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Chowa Mandal & Anr Vs. State of Bihar (Now Jharkhand) [2004] Insc 70 (4 February 2004)

N Santosh Hegde & B P Singh Santosh Hegde,J.

Two of the original 6 accused persons who were charged for offence punishable under section 302 read with 34, 109, 148, 147, 323 IPC before the 1st Additional Sessions Judge, Giridih are before us in this appeal challenging their conviction and sentence imposed on them by the said trial court as confirmed by the High Court of Judicature of Patna, Ranchi Bench. Brief facts necessary for the disposal of this appeal are as follows:

The appellant herein and 4 other accused persons formed themselves into an unlawful assembly armed with lathis and Tangi on 23.6.1980 and went to the field of Ugan Mandal PW-4 when said PW-4 and his cousin Shankar Mandal were ploughing the land situated on the Eastern side of village Karmatand, P.S. Birni, District Giridih and picked up a fight with the said 2 persons. Being afraid of attack on themselves said Ugan Mandal and Shankar Mandal ran away from the said place. The prosecution further alleges that after the said persons ran away, the accused returned back to the village. On the way they met Jhalar Mandal uncle of abovesaid Ugan Mandal who happened to ask them what the matter was. Being enraged by such a question from Jhalar Mandal the appellants herein allegedly hit him on his head with a lathi as a result of which he received injury on his head and fell down. Prosecution then alleges that all other accused persons also assaulted said Jhalar Mandal which was noticed by Ugan Mandal and on his raising an alarm his son Dhanu Mandal and nephew Bhuneshwar Mandal also reached the place and they were also assaulted by the accused. When other villagers came to the place of occurrence the accused persons went away. Said Ugan Mandal and other relatives of Jhalar Mandal then took the injured Jhalar Mandal to Giridih hospital where he died. Based on a complaint lodged by Ugan Mandal after completion of investigation 6 persons including the 2 appellants in this appeal were charged for offences mentioned hereinabove. The Sessions Court after trial came to the conclusion that the prosecution has proved the major charge of section 302 read with 34 IPC against the appellants herein and convicted and sentenced them to imprisonment for life, while it found the other 4 accused persons guilty of offence under section 302 read with section 109 IPC and sentenced them to undergo imprisonment for life on that count while those accused persons were also found guilty of offences punishable under sections 323, 147 and 148 IPC but no separate sentences were awarded on those counts. In an appeal filed against the said judgment and conviction before the High Court of Patna at Ranchi Bench, the High Court came to the conclusion that the prosecution has failed to establish its charge against other accused, accordingly, conviction and sentence imposed on them by the trial court was set aside while it found the two appellants before us guilty of offence punishable under section 302 read with 34 IPC and confirmed the sentence of imprisonment for life imposed by the trial court. It is against the said judgment of the High Court the two appellants are before us in this appeal.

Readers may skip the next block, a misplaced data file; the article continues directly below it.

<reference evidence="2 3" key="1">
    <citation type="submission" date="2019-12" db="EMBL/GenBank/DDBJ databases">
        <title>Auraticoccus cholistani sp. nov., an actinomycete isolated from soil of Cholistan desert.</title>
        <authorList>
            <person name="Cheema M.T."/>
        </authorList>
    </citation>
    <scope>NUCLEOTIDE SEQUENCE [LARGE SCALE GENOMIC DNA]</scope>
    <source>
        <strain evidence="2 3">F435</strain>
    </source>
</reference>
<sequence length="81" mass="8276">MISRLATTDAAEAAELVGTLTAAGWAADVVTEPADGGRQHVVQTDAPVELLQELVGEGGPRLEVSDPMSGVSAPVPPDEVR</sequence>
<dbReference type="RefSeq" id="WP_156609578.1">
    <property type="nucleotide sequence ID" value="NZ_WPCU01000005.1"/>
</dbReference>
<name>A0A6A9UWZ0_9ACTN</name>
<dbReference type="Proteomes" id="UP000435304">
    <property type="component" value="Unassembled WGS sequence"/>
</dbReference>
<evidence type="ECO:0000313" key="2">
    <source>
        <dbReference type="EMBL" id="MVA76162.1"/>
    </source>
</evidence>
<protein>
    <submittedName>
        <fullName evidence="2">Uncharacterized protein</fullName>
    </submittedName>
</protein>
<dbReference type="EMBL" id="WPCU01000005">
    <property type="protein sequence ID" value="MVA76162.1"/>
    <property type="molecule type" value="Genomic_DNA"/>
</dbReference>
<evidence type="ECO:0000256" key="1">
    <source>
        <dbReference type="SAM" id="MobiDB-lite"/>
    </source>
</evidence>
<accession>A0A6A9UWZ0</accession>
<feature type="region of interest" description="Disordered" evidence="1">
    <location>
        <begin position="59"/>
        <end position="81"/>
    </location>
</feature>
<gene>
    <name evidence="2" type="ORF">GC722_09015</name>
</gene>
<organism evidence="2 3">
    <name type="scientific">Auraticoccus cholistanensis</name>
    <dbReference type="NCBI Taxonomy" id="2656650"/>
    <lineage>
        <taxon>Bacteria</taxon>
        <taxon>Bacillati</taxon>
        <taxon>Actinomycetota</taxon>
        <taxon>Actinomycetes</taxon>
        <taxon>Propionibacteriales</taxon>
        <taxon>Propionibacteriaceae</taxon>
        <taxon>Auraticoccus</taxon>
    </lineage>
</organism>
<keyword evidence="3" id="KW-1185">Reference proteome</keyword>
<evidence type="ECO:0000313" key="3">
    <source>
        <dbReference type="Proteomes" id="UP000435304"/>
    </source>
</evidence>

We have heard Mr. A. Sharan, learned senior counsel for the appellants and Mr. Ashok Mathur, learned counsel for the respondent-State and perused the recods. So far as the incident in question which led to the death of Jhalar Mandal on 23.6.1980 is concerned, we are in agreement with the findings of the two courts below. We are also in agreement with the finding of the High Court that it is the injury caused on the head of the deceased which led to his death.